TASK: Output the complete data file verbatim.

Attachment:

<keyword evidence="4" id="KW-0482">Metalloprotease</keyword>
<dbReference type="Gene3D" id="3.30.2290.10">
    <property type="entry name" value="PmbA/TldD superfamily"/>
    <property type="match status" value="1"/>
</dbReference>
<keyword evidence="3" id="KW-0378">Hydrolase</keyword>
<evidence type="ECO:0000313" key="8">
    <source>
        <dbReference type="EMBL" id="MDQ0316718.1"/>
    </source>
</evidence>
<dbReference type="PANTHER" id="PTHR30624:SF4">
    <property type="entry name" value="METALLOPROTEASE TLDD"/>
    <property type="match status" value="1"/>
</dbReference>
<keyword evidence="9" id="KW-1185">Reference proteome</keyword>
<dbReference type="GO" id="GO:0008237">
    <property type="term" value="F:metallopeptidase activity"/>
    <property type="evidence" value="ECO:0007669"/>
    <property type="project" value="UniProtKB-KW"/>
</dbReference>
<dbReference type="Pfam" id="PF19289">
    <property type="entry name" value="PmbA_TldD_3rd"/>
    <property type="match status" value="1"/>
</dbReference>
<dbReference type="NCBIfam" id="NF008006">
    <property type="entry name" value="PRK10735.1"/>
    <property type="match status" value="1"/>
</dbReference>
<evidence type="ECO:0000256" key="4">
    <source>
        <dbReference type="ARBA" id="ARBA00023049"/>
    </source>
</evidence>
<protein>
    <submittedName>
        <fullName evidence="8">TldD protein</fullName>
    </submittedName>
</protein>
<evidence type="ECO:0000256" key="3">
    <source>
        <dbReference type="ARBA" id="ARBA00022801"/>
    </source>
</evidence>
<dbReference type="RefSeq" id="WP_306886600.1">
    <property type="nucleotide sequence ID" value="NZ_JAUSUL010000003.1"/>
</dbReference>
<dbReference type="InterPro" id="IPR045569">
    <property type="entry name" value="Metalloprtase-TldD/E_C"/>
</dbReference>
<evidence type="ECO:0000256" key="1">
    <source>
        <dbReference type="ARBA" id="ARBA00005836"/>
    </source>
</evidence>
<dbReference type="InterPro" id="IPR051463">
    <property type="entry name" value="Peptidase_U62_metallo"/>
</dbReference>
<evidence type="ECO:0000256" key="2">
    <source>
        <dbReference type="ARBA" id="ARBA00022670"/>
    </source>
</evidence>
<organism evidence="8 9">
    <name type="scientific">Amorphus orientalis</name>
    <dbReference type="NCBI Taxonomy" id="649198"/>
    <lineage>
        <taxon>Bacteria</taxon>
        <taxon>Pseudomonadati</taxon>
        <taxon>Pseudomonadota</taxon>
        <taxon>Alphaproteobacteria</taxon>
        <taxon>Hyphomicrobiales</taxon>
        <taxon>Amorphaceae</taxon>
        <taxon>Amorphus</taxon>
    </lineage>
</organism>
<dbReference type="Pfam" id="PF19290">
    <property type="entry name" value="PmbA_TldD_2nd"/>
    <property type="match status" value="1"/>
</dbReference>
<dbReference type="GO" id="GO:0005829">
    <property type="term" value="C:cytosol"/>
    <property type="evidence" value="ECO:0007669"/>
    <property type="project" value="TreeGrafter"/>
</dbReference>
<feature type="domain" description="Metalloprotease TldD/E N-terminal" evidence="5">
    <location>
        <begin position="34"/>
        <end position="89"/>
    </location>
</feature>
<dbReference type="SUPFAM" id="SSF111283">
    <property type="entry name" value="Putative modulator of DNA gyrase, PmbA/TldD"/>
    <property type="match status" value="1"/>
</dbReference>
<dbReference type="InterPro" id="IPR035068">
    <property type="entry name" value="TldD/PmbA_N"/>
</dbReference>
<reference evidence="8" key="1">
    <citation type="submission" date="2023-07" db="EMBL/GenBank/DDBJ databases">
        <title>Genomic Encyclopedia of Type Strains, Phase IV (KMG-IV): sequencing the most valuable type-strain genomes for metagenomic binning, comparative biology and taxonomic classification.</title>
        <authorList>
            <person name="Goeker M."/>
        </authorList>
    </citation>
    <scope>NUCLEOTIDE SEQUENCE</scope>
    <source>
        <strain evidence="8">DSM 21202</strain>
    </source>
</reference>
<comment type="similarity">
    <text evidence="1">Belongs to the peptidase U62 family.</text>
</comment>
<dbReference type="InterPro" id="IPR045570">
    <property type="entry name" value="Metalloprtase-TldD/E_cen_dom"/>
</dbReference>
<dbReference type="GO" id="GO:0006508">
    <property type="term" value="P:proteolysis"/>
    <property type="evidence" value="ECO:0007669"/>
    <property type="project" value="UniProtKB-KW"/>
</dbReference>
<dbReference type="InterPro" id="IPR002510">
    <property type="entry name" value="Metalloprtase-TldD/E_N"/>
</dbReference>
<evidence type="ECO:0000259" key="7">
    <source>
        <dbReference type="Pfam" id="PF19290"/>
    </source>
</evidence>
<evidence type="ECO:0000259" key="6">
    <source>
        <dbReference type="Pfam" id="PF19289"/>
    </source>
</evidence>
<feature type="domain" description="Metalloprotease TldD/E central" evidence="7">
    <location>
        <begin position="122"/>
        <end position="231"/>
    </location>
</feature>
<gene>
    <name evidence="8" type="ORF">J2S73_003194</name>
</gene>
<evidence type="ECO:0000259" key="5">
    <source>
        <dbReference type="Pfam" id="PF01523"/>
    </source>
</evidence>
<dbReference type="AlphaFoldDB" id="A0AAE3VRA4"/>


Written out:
<keyword evidence="4" id="KW-0482">Metalloprotease</keyword>
<dbReference type="Gene3D" id="3.30.2290.10">
    <property type="entry name" value="PmbA/TldD superfamily"/>
    <property type="match status" value="1"/>
</dbReference>
<keyword evidence="3" id="KW-0378">Hydrolase</keyword>
<evidence type="ECO:0000313" key="8">
    <source>
        <dbReference type="EMBL" id="MDQ0316718.1"/>
    </source>
</evidence>
<dbReference type="PANTHER" id="PTHR30624:SF4">
    <property type="entry name" value="METALLOPROTEASE TLDD"/>
    <property type="match status" value="1"/>
</dbReference>
<keyword evidence="9" id="KW-1185">Reference proteome</keyword>
<dbReference type="GO" id="GO:0008237">
    <property type="term" value="F:metallopeptidase activity"/>
    <property type="evidence" value="ECO:0007669"/>
    <property type="project" value="UniProtKB-KW"/>
</dbReference>
<dbReference type="Pfam" id="PF19289">
    <property type="entry name" value="PmbA_TldD_3rd"/>
    <property type="match status" value="1"/>
</dbReference>
<dbReference type="NCBIfam" id="NF008006">
    <property type="entry name" value="PRK10735.1"/>
    <property type="match status" value="1"/>
</dbReference>
<evidence type="ECO:0000256" key="4">
    <source>
        <dbReference type="ARBA" id="ARBA00023049"/>
    </source>
</evidence>
<protein>
    <submittedName>
        <fullName evidence="8">TldD protein</fullName>
    </submittedName>
</protein>
<evidence type="ECO:0000256" key="3">
    <source>
        <dbReference type="ARBA" id="ARBA00022801"/>
    </source>
</evidence>
<dbReference type="RefSeq" id="WP_306886600.1">
    <property type="nucleotide sequence ID" value="NZ_JAUSUL010000003.1"/>
</dbReference>
<dbReference type="InterPro" id="IPR045569">
    <property type="entry name" value="Metalloprtase-TldD/E_C"/>
</dbReference>
<evidence type="ECO:0000256" key="1">
    <source>
        <dbReference type="ARBA" id="ARBA00005836"/>
    </source>
</evidence>
<dbReference type="InterPro" id="IPR051463">
    <property type="entry name" value="Peptidase_U62_metallo"/>
</dbReference>
<evidence type="ECO:0000256" key="2">
    <source>
        <dbReference type="ARBA" id="ARBA00022670"/>
    </source>
</evidence>
<organism evidence="8 9">
    <name type="scientific">Amorphus orientalis</name>
    <dbReference type="NCBI Taxonomy" id="649198"/>
    <lineage>
        <taxon>Bacteria</taxon>
        <taxon>Pseudomonadati</taxon>
        <taxon>Pseudomonadota</taxon>
        <taxon>Alphaproteobacteria</taxon>
        <taxon>Hyphomicrobiales</taxon>
        <taxon>Amorphaceae</taxon>
        <taxon>Amorphus</taxon>
    </lineage>
</organism>
<dbReference type="Pfam" id="PF19290">
    <property type="entry name" value="PmbA_TldD_2nd"/>
    <property type="match status" value="1"/>
</dbReference>
<dbReference type="GO" id="GO:0005829">
    <property type="term" value="C:cytosol"/>
    <property type="evidence" value="ECO:0007669"/>
    <property type="project" value="TreeGrafter"/>
</dbReference>
<feature type="domain" description="Metalloprotease TldD/E N-terminal" evidence="5">
    <location>
        <begin position="34"/>
        <end position="89"/>
    </location>
</feature>
<dbReference type="SUPFAM" id="SSF111283">
    <property type="entry name" value="Putative modulator of DNA gyrase, PmbA/TldD"/>
    <property type="match status" value="1"/>
</dbReference>
<dbReference type="InterPro" id="IPR035068">
    <property type="entry name" value="TldD/PmbA_N"/>
</dbReference>
<reference evidence="8" key="1">
    <citation type="submission" date="2023-07" db="EMBL/GenBank/DDBJ databases">
        <title>Genomic Encyclopedia of Type Strains, Phase IV (KMG-IV): sequencing the most valuable type-strain genomes for metagenomic binning, comparative biology and taxonomic classification.</title>
        <authorList>
            <person name="Goeker M."/>
        </authorList>
    </citation>
    <scope>NUCLEOTIDE SEQUENCE</scope>
    <source>
        <strain evidence="8">DSM 21202</strain>
    </source>
</reference>
<comment type="similarity">
    <text evidence="1">Belongs to the peptidase U62 family.</text>
</comment>
<dbReference type="InterPro" id="IPR045570">
    <property type="entry name" value="Metalloprtase-TldD/E_cen_dom"/>
</dbReference>
<dbReference type="GO" id="GO:0006508">
    <property type="term" value="P:proteolysis"/>
    <property type="evidence" value="ECO:0007669"/>
    <property type="project" value="UniProtKB-KW"/>
</dbReference>
<dbReference type="InterPro" id="IPR002510">
    <property type="entry name" value="Metalloprtase-TldD/E_N"/>
</dbReference>
<evidence type="ECO:0000259" key="7">
    <source>
        <dbReference type="Pfam" id="PF19290"/>
    </source>
</evidence>
<evidence type="ECO:0000259" key="6">
    <source>
        <dbReference type="Pfam" id="PF19289"/>
    </source>
</evidence>
<feature type="domain" description="Metalloprotease TldD/E central" evidence="7">
    <location>
        <begin position="122"/>
        <end position="231"/>
    </location>
</feature>
<gene>
    <name evidence="8" type="ORF">J2S73_003194</name>
</gene>
<evidence type="ECO:0000259" key="5">
    <source>
        <dbReference type="Pfam" id="PF01523"/>
    </source>
</evidence>
<dbReference type="AlphaFoldDB" id="A0AAE3VRA4"/>